Leucocytes form the principal cellular components of immunity and inflammation, existing as multiple subsets defined by distinct phenotypic and functional profiles. To date, this has most notably been documented for lymphocytes and monocytes. In contrast, as neutrophils are traditionally considered, to be short-lived, terminally differentiated cells that do not re-circulate, the potential existence of distinct neutrophil subsets with functional and phenotypic heterogeneity has not been widely considered or explored. A growing body of evidence is now challenging this scenario, and there is significant evidence for the existence of different neutrophil subsets under both physiological and pathological conditions. This review will summarize the key findings that have triggered a renewed interest in neutrophil phenotypic changes, both in terms of functional implications and consequences within disease models. Special emphasis will be placed on the potential pro- and anti-inflammatory roles of neutrophil subsets, as indicated by the recent works in models of ischaemia–reperfusion injury, trauma, cancer and sepsis.
doi:10.1098/rsob.120134
PMCID: PMC3513838  PMID: 23226600
neutrophil; neutrophil subset; neutrophil phenotype; inflammation; neutrophil plasticity
8.  CD31 Exhibits Multiple Roles in Regulating T Lymphocyte Trafficking In Vivo 
The role of CD31, an Ig-like molecule expressed by leukocytes and endothelial cells (ECs), in the regulation of T lymphocyte trafficking remains contentious. Using CD31-deficient mice, we show that CD31 regulates both constitutive and inflammation-induced T cell migration in vivo. Specifically, T cell:EC interactions mediated by CD31 molecules are required for efficient localization of naive T lymphocytes to secondary lymphoid tissue and constitutive recirculation of primed T cells to nonlymphoid tissues. In inflammatory conditions, T cell:EC CD31-mediated interactions facilitate T cell recruitment to Ag-rich sites. However, endothelial CD31 also provides a gate-keeping mechanism to limit the rate of Ag-driven T cell extravasation. This event contributes to the formation of Ag-specific effector T cell infiltrates and is induced by recognition of Ag on the endothelium. In this context, CD31 engagement is required for restoring endothelial continuity, which is temporarily lost upon MHC molecule ligation by migrating cognate T cells. We propose that integrated adhesive and signaling functions of CD31 molecules exert a complex regulation of T cell trafficking, a process that is differentially adapted depending on cell-specific expression, the presence of inflammatory conditions and the molecular mechanism facilitating T cell extravasation.
doi:10.4049/jimmunol.1201739
PMCID: PMC3496211  PMID: 22966083
9.  The spatiotemporal localization of JAM-C following sciatic nerve crush in adult rats 
Brain and Behavior  2012;2(4):402-414.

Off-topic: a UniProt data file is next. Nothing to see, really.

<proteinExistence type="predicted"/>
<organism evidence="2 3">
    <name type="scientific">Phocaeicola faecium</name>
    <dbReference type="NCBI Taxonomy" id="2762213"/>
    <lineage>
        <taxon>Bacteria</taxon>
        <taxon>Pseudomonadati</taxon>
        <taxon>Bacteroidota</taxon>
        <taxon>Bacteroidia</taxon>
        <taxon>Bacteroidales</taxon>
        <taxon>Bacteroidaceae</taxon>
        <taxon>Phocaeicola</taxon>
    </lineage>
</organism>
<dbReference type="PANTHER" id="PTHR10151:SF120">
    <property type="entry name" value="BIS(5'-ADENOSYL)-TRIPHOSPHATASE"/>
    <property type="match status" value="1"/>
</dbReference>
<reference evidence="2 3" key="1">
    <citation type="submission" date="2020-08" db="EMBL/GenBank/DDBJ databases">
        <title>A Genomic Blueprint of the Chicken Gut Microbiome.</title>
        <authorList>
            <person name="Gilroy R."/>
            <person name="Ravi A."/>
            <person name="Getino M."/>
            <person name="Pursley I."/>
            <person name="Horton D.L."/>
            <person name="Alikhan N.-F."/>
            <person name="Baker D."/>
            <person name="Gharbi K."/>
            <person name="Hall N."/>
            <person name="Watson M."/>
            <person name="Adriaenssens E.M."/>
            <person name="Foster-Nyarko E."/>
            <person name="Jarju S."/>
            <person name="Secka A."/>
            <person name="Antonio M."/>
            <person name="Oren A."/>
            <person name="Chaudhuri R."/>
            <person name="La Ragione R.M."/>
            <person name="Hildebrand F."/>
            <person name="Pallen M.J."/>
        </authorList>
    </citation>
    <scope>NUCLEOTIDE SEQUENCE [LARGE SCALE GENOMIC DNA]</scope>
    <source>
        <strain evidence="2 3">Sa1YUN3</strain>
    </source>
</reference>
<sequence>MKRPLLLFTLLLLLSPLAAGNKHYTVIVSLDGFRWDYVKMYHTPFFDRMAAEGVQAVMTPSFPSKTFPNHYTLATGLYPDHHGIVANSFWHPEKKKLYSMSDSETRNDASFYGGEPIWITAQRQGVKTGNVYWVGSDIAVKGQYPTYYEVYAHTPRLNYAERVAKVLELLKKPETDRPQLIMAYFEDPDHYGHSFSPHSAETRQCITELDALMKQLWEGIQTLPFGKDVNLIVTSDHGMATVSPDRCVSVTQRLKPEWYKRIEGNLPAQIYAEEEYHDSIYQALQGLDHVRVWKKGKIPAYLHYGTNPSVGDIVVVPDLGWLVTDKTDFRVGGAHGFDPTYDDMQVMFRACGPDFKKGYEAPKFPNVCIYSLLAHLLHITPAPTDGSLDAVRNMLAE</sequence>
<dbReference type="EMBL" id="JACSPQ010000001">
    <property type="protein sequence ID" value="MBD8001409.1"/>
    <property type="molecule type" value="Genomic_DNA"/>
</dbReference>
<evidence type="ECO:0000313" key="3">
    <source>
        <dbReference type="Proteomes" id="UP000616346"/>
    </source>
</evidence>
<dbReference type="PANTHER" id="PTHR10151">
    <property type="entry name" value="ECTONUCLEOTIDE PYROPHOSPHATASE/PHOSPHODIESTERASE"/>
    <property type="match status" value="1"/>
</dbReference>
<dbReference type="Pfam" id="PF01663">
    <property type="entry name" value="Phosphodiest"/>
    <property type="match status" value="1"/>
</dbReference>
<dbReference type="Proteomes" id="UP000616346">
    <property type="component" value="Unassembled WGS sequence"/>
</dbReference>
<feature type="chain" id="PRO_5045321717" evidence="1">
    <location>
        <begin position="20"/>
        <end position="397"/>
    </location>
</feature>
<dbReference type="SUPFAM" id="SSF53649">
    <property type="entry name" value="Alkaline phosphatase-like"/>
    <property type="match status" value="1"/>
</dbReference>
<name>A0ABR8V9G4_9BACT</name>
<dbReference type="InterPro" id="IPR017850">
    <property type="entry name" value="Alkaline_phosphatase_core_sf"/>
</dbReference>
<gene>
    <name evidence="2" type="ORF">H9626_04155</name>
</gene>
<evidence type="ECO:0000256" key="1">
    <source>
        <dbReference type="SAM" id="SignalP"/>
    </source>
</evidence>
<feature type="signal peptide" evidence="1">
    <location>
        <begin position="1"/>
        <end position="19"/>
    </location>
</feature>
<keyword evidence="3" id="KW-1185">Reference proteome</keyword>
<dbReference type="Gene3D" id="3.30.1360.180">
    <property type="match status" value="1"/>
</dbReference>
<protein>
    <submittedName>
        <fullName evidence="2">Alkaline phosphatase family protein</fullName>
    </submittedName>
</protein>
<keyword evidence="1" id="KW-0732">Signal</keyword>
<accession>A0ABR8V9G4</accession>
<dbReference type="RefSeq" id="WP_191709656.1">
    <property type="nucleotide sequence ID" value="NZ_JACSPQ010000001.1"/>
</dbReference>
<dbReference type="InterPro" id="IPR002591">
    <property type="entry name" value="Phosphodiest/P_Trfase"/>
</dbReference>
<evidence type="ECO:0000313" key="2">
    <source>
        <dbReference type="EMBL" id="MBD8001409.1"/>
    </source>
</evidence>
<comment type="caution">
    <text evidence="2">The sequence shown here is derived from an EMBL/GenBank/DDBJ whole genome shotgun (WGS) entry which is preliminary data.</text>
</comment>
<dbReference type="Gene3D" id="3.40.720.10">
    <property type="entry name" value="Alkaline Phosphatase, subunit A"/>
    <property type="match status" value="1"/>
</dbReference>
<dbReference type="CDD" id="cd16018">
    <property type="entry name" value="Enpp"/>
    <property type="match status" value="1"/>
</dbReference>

JAM-C is a junctional adhesion molecule, enriched at tight junctions on endothelial and epithelial cells, and also localized to Schwann cells at junctions between adjoining myelin end loops. The role of JAM-C following peripheral nerve injury (PNI) is currently unknown. We examined the localization of JAM-C after sciatic nerve crush injury in adult rats. JAM-C immunoreactivity was present in paranodes and incisures in sham surgery control nerve, but distal to the crush injury significantly decreased at three and 14 days. JAM-C was re-expressed at 28 days and, by 56 days, was significantly increased in the distal nerve compared to controls. In a 7-mm length of sciatic nerve sampled distal to the crush site, the densities of JAM-C immunoreactive paranodes increased in the distal direction. Conversely, the densities of JAM-C immunoreactive incisures were highest immediately distal to the crush site and decreased in the more distal direction. Further analysis revealed a strong correlation between JAM-C localization and remyelination. Fifty-six days after crush injury, greater densities of JAM-C paranodes were seen compared to the nodal marker jacalin, suggesting that paranodal JAM-C precedes node formation. Our data are the first to demonstrate a potential role of JAM-C in remyelination after PNI.
doi:10.1002/brb3.63
PMCID: PMC3432963  PMID: 22950044
JAM-C; paranodes; peripheral nerve injury; remyelination; Schwann cells
10.  Primed T Cell Responses to Chemokines Are Regulated by the Immunoglobulin-Like Molecule CD31 
PLoS ONE  2012;7(6):e39433.
CD31, an immunoglobulin-like molecule expressed by leukocytes and endothelial cells, is thought to contribute to the physiological regulation T cell homeostasis due to the presence of two immunotyrosine-based inhibitory motifs in its cytoplasmic tail. Indeed, loss of CD31 expression leads to uncontrolled T cell-mediated inflammation in a variety of experimental models of disease and certain CD31 polymorphisms correlate with increased disease severity in human graft-versus-host disease and atherosclerosis. The molecular mechanisms underlying CD31-mediated regulation of T cell responses have not yet been clarified. We here show that CD31-mediated signals attenuate T cell chemokinesis both in vitro and in vivo. This effect selectively affects activated/memory T lymphocytes, in which CD31 is clustered on the cell membrane where it segregates to the leading edge. We provide evidence that this molecular segregation, which does not occur in naïve T lymphocytes, might lead to cis-CD31 engagement on the same membrane and subsequent interference with the chemokine-induced PI3K/Akt signalling pathway. We propose that CD31-mediated modulation of memory T cell chemokinesis is a key mechanism by which this molecule contributes to the homeostatic regulation of effector T cell immunity.